Don't blame our sanctions, U.S. tells nervous Iran investors

ZURICH (Reuters) - Companies should not blame U.S. sanctions for stopping them investing in Iran, a State Department official told businesses on Wednesday, saying there were many other risks putting off would-be investors.

A man looks at exchange rates seen through the window of a currency exchange shop in Tehran's business district, Iran, January 17, 2016. REUTERS/Raheb Homavandi/TIMA

The United States and Europe lifted sanctions in January under a deal with Tehran to limit its nuclear program, but U.S. sanctions unrelated to the nuclear issue remain, banning dollar transactions with Iran and making it harder for companies to access finance for business in the Islamic Republic.

Jarrett Blanc, the State Department’s deputy lead coordinator of last year’s nuclear deal, said companies should tell their Iranian partners that it was not just those remaining sanctions that were holding up business deals.

“Many times, in the past 100 days, we have found international firms who have said to Iran: ‘Only U.S. sanctions are preventing you from doing business’,” Blanc told 400 people at a forum for European business with Iran in Zurich.

“But when we dig a little deeper, and seek to answer questions about precisely your concerns, it turns out that your business decisions, not surprisingly, in fact take into account concerns well beyond sanctions.”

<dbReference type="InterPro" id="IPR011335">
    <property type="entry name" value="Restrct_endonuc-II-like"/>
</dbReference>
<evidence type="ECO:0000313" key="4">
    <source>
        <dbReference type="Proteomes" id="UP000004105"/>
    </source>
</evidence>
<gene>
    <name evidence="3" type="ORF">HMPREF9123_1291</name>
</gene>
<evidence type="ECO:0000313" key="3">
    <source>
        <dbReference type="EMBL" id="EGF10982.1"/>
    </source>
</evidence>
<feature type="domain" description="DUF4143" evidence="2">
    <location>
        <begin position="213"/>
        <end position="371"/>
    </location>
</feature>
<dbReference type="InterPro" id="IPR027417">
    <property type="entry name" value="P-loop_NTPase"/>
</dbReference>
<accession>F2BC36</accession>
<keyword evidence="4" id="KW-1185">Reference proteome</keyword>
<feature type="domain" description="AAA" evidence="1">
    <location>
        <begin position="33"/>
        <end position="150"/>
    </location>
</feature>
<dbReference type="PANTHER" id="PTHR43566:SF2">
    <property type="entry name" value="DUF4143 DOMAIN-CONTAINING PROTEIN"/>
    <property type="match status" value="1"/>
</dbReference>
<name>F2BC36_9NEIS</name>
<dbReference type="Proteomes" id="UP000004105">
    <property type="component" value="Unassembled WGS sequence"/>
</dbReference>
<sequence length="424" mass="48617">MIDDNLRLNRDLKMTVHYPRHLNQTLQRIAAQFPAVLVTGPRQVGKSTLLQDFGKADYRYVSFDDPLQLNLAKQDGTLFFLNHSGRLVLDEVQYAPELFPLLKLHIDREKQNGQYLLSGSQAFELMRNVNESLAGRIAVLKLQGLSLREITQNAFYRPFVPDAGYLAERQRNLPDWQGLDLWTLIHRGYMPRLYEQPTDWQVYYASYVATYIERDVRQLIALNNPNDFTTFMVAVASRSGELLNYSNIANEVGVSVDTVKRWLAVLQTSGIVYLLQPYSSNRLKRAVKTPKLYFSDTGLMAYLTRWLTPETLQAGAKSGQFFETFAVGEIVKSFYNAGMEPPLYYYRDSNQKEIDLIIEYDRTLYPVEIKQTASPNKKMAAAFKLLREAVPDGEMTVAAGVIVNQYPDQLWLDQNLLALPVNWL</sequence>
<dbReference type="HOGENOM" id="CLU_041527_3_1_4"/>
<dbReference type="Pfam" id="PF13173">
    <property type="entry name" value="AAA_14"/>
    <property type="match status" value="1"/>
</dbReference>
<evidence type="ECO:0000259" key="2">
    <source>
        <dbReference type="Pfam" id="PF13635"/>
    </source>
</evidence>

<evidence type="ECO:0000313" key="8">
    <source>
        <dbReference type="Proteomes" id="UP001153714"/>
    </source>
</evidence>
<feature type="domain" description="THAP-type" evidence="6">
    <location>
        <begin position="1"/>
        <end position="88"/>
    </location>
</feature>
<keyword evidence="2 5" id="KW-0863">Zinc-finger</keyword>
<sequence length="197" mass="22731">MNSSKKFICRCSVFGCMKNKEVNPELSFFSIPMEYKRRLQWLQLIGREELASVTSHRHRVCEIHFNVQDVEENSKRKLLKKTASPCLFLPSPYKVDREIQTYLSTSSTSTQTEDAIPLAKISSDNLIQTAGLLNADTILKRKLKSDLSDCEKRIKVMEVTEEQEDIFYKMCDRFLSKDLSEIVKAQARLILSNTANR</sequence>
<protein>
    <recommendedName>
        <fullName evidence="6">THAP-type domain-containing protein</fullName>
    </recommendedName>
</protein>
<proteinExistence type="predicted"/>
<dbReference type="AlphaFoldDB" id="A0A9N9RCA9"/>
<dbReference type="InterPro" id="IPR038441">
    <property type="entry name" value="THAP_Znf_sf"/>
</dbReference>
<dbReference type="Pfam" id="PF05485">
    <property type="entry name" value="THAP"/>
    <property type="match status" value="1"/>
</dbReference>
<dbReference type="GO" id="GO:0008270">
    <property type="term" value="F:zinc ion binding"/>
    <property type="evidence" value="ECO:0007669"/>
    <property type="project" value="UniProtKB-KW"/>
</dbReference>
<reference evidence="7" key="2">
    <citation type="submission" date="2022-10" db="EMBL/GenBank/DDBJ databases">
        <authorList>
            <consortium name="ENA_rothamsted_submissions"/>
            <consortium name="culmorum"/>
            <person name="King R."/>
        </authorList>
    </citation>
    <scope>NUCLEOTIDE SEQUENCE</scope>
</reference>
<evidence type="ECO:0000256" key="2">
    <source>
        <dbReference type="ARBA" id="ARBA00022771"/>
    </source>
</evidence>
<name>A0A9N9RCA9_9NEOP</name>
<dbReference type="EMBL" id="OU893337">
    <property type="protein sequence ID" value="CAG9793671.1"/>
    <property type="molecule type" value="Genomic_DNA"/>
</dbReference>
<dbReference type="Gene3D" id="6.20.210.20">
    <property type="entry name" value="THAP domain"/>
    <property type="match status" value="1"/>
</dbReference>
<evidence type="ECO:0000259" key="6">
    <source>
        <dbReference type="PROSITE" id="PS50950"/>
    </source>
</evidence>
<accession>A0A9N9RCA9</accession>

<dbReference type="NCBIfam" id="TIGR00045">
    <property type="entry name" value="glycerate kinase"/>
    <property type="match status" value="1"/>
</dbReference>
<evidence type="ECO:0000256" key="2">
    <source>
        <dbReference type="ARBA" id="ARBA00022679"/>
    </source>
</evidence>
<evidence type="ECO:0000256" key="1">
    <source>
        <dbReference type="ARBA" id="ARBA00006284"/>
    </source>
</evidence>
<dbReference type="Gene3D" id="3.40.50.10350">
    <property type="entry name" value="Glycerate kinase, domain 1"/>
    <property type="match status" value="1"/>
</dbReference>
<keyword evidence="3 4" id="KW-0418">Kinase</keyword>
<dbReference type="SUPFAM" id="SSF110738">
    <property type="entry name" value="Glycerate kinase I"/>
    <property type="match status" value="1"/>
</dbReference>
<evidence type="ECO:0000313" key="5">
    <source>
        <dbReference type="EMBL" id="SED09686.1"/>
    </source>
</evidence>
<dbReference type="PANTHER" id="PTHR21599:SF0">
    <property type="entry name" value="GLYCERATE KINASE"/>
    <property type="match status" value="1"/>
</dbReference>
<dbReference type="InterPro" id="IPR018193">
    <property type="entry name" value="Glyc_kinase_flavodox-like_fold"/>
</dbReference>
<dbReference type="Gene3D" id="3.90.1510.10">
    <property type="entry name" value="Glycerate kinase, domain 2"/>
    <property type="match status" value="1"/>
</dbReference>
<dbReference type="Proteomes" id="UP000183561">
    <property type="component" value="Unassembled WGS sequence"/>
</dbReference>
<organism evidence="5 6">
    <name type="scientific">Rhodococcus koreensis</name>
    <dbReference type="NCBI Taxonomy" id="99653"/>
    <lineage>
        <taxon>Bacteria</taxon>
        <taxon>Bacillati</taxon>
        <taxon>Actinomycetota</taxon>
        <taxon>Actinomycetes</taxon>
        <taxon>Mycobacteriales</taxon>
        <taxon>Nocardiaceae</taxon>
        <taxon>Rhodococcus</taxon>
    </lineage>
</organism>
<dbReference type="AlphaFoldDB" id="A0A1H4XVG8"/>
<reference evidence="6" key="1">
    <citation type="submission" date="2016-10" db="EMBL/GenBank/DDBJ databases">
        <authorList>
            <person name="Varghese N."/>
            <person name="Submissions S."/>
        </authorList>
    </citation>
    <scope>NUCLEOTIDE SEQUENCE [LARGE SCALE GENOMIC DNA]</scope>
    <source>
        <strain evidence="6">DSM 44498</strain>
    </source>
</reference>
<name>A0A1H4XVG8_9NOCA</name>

Iran has signed billions of dollars of deals with European firms since the nuclear sanctions were lifted, including a $27 billion aircraft order from Airbus. But deals requiring investment inside Iran have moved slowly.

Ayatollah Ali Khamenei, the most powerful figure in Iran, has blamed the delays squarely on the United States.

“The U.S. Treasury ... acts in such a way that big corporations, big institutions and big banks do not dare to come and deal with Iran,” Khamenei said in March.

Iranian businesses at the Zurich forum said European banks were staying away due to U.S. pressure, and said that could put European companies at a disadvantage to their Asian competitors.

“They are going to lose opportunities soon,” Majid Ghassemi, president of Bank Pasargad, told Reuters. “It is against the benefits of European investors, this kind of barrier that the Americans have put up against the banking system in Europe.”

Parviz Akbaroff, international business manager at infrastructure consulting company Rah Shahr, said European firms had “become subservient to U.S. interests”.

While the United States does not prohibit foreign banks from doing business with Iran, many are wary after facing multi-billion dollar fines during the sanctions era.

Nonetheless, lawyers and consultants have consistently warned would-be investors of a wide range of other risks including complex regulations, unclear dispute mechanisms, labor issues, and corruption.

Blanc said investors who acknowledge these concerns privately should communicate them to their Iranian partners. “Don’t take the easy way out, by just saying ‘U.S. sanctions, U.S. sanctions, U.S. sanctions’,” he said.

Additional reporting by Joshua Franklin; Editing by Sam Wilkin and Robin Pomeroy